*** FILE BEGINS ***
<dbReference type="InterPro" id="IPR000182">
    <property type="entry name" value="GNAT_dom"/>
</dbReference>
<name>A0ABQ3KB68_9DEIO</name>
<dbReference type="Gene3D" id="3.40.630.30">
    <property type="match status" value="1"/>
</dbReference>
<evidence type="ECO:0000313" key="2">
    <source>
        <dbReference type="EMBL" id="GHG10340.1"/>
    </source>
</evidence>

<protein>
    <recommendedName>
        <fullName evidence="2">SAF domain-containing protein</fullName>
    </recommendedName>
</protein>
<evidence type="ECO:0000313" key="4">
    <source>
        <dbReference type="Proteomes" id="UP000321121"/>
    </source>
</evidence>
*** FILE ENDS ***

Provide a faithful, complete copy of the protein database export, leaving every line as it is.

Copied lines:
<dbReference type="InterPro" id="IPR000182">
    <property type="entry name" value="GNAT_dom"/>
</dbReference>
<name>A0ABQ3KB68_9DEIO</name>
<dbReference type="Gene3D" id="3.40.630.30">
    <property type="match status" value="1"/>
</dbReference>
<evidence type="ECO:0000313" key="2">
    <source>
        <dbReference type="EMBL" id="GHG10340.1"/>
    </source>
</evidence>

<protein>
    <recommendedName>
        <fullName evidence="2">SAF domain-containing protein</fullName>
    </recommendedName>
</protein>
<evidence type="ECO:0000313" key="4">
    <source>
        <dbReference type="Proteomes" id="UP000321121"/>
    </source>
</evidence>